Wow, the researchers warn that Windows is collapsing and Linux / OS X replacing Windows:
Calling the situation “untenable” and describing Windows as “collapsing,” a pair of Gartner analysts this week said Microsoft must make radical changes to the operating system or risk becoming a has-been.
In a presentation at a Gartner-sponsored conference in Las Vegas, analysts Michael Silver and Neil MacDonald said Microsoft has not responded to the market, is overburdened by nearly two decades of legacy code and decisions and faces serious competition on a whole host of fronts that will make Windows moot unless the Redmond, Washington developer acts.
This article explains why Windows is broken:
Two Gartner analysts said the words that enterprises dread, and that will move alternate operating system proponents to tears of joy: “Windows as we know it needs to be replaced.” Microsoft’s operating system (OS) development times are too long and they deliver limited innovation; their OSs provide an inconsistent experience between platforms, with significant compatibility issues; and other vendors are out-innovating Microsoft . That gives enterprises unpredictable releases with limited value, management costs that are too high, and new releases that break too many apps and take too long to test and adopt. With end users bringing their own software solutions into the office…well, it’s just a heck of a sad story for Microsoft.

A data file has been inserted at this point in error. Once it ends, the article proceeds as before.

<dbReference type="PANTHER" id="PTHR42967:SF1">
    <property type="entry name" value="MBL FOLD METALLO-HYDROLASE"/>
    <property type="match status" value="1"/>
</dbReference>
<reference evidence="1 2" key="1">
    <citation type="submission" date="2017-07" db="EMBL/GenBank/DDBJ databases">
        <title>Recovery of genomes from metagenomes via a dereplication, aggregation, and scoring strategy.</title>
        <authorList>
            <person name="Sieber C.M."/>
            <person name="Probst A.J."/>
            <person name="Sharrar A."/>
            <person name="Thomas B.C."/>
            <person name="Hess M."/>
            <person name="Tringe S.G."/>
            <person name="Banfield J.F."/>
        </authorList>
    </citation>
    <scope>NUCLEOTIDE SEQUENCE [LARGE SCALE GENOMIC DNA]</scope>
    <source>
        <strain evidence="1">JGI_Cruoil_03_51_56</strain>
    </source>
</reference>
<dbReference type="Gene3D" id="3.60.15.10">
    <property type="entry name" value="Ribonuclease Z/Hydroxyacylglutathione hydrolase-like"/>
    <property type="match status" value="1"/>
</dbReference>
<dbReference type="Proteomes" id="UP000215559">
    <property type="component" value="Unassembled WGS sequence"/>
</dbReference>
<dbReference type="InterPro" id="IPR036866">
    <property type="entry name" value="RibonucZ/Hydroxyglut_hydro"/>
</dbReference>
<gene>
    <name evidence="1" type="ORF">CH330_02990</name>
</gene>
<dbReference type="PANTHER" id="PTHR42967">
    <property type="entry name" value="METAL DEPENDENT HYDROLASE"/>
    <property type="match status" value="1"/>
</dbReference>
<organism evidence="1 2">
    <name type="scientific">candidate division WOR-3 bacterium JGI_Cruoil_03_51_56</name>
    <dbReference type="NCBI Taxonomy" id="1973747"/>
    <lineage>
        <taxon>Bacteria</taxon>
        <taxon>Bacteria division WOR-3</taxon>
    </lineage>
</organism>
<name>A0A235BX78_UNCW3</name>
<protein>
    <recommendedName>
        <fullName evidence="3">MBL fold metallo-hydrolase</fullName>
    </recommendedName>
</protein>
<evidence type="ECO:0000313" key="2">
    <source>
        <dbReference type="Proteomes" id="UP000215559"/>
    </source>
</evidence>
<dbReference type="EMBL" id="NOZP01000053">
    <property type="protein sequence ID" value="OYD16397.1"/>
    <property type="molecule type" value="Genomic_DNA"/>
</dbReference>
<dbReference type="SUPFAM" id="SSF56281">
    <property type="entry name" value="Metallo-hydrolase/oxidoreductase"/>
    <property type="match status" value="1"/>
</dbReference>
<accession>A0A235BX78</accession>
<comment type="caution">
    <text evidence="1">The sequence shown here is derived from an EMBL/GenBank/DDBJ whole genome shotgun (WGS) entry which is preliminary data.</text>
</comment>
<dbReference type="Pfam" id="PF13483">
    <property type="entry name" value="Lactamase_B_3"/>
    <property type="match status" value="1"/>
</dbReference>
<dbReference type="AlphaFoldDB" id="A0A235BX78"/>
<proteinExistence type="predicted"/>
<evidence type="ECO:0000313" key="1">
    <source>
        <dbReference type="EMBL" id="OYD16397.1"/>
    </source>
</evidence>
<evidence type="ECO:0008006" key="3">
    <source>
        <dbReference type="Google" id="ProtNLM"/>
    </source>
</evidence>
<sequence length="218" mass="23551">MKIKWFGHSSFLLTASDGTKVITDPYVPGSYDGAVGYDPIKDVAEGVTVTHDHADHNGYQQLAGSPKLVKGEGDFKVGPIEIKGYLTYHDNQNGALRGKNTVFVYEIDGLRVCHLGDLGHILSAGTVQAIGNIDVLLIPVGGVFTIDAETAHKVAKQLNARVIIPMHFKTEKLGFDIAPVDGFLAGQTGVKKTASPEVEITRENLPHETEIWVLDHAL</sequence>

This is not good news as it may increase the project cost. The One Laptop Per Child Project (OLPC) and Microsoft are working together to develop a dual-boot system to put both Linux and Windows on laptops aimed at kids in developing countries, the head of OLPC said in an interview Tuesday. The OLPC laptop currently runs a Fedora-based Linux OS, and Microsoft has offered a version of Windows XP for the laptop project. There had been speculation that OLPC would simply offer two separate laptop PCs, but a dual-boot system could remove the need to offer two separate laptops.
Many commercial companies emphasizes the use of its own products inside the company to convey the confidence in its own product.
Now Microsoft decided to eats its own dog food. Microsoft is preparing a fully Silverlight-powered redesign of their website. This will push Silverlight usage to more users. Silverlight is a runtime for browser-based Rich Internet Applications, providing a subset of the animation, vector graphics, and video playback capabilities of Windows Presentation Foundation. The runtime is available for Microsoft Windows and Mac OS X, with Linux support under development via the third-party Moonlight runtime.